Volumio vs other distribution

Few months ago I installed the latest version of volume V3. I was really pleased about the sound quality compare to the V2.
I made a subscription to open the full features.
even the sound quality is good, I think there’s still a kind of “Fog”, the stage is not very clean and voices not natural.
Recently I install the latest version of GENTOOPLAYER, this is a totally different philosophy, but the sound quality is at a real another level. A great open stage, the voices more natural, instruments more realistic.
Cons is for who need a display : There’s no display support with this minimal distribution.
Pos : ALL of the distribution dev is sound quality only oriented.
My system : RPI4 + gentooplayer+ squeezelite-R2+LMS(running on a Mancini server)+USB DAC Musician Pegasus + 2xQUAD606MKII reworked+Quad Pre99 + KEF 203/1

1 Like

Do you perceive “fog” in Volumio while Gentooplayer seems “at a real another level” to you?
I’m not an expert, but can there really be such a clear difference?
Volumio qaulity seems extraordinary to me; I don’t hear any “fog,” and the timbre of voice and instruments is absolutely natural.


Volumio V3 is as really very good distribution, producing a very confortable sound environment.
To make some test on my components, I’m using few reference albums for these good reasons : Bernard Lavilliers “Voleur de Feu” : at this time I was sound engineer, and I was present in the recording studio whined they made the mix of this album. The voice of the artist has something particular, very tight and clean in “midnight shadows” title.
Francis Cabrel “Sarbacane” : I was in the recording studio and got the privilege to hear the master tape, I also personally know the bassist Bernard Paganotti and his famous bass touch.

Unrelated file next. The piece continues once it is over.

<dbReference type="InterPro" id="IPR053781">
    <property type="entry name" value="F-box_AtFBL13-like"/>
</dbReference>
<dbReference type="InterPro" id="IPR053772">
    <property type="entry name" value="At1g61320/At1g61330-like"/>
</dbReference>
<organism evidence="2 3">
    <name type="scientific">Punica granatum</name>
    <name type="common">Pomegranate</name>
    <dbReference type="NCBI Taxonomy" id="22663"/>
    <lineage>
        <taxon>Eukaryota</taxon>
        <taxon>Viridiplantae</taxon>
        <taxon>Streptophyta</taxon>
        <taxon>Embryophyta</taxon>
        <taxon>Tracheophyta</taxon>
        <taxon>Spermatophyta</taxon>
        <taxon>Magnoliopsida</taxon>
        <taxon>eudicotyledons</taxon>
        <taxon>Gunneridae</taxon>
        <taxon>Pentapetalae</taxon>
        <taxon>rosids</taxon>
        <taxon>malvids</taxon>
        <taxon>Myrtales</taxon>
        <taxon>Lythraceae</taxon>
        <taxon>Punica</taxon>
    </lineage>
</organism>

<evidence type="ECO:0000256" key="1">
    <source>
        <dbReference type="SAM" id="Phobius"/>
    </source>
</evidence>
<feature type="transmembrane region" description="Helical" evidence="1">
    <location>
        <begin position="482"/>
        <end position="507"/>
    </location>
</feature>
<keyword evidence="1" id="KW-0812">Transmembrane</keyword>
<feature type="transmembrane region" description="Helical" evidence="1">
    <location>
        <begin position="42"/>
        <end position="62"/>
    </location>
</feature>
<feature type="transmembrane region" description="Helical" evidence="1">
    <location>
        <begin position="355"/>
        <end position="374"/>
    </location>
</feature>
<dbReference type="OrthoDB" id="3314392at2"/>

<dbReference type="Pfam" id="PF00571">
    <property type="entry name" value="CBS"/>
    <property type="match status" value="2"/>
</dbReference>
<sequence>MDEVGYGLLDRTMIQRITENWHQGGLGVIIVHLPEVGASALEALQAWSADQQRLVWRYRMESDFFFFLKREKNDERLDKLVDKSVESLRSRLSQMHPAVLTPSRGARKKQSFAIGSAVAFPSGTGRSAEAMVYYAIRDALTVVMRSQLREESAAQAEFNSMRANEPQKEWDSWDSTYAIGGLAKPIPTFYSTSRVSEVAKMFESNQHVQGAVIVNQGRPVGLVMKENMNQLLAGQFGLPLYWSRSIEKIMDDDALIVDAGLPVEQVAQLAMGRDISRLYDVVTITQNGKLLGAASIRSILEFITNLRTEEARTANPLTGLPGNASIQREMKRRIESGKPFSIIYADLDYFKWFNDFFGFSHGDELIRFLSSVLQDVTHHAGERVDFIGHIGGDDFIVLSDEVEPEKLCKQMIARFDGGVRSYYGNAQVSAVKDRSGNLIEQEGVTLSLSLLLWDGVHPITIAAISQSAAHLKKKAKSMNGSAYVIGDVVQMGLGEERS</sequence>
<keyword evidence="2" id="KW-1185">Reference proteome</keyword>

I also make the tests using jazz and classical music.
until now, only gentooplayer give me back the “studio sound” I can remember.
Independently of that, the most flagrant thing is the opening of the music stage, I think it’s the main point canceling what I name as “fog effect” in Volumio.
one more time Volumio V3 is a very very good distribution, if we include the easy display interaction, it’s probably one of the best actually.

1 Like

Thank you for your detailed response (and how nice to read about your experiences in studio!), I hope @volumio can take note of these precious indications.
Meanwhile, at this point, even though I’ll always be loyal to Volumio (with a lifetime license :D), I’m really curious to try gentooplayer!

Notwithstanding someone being in a(n unnamed) studio, these are purely subjective impressions - there’s no indication or controls as described herein that should lead to any assumption other than an individual’s various biases.
I’m not saying, let alone insisting, that IS the case here, specifically. However, to give no real or quantifiable evidence and suggest one other Volumio competitor, well, I’ll leave it at that.

Hi, fully agree with you. the studio was MARCADET in Paris, may you know it. It was one of the most famous studios at this time of recording.
I agree with you, all sound perception is quite subjective until we don’t mesure it using electronic measurement tools.
As i said, VOLUMIO V3 is very good, but in my point of view, and in my system GENTOOPLAYER is given better results, in my opinion.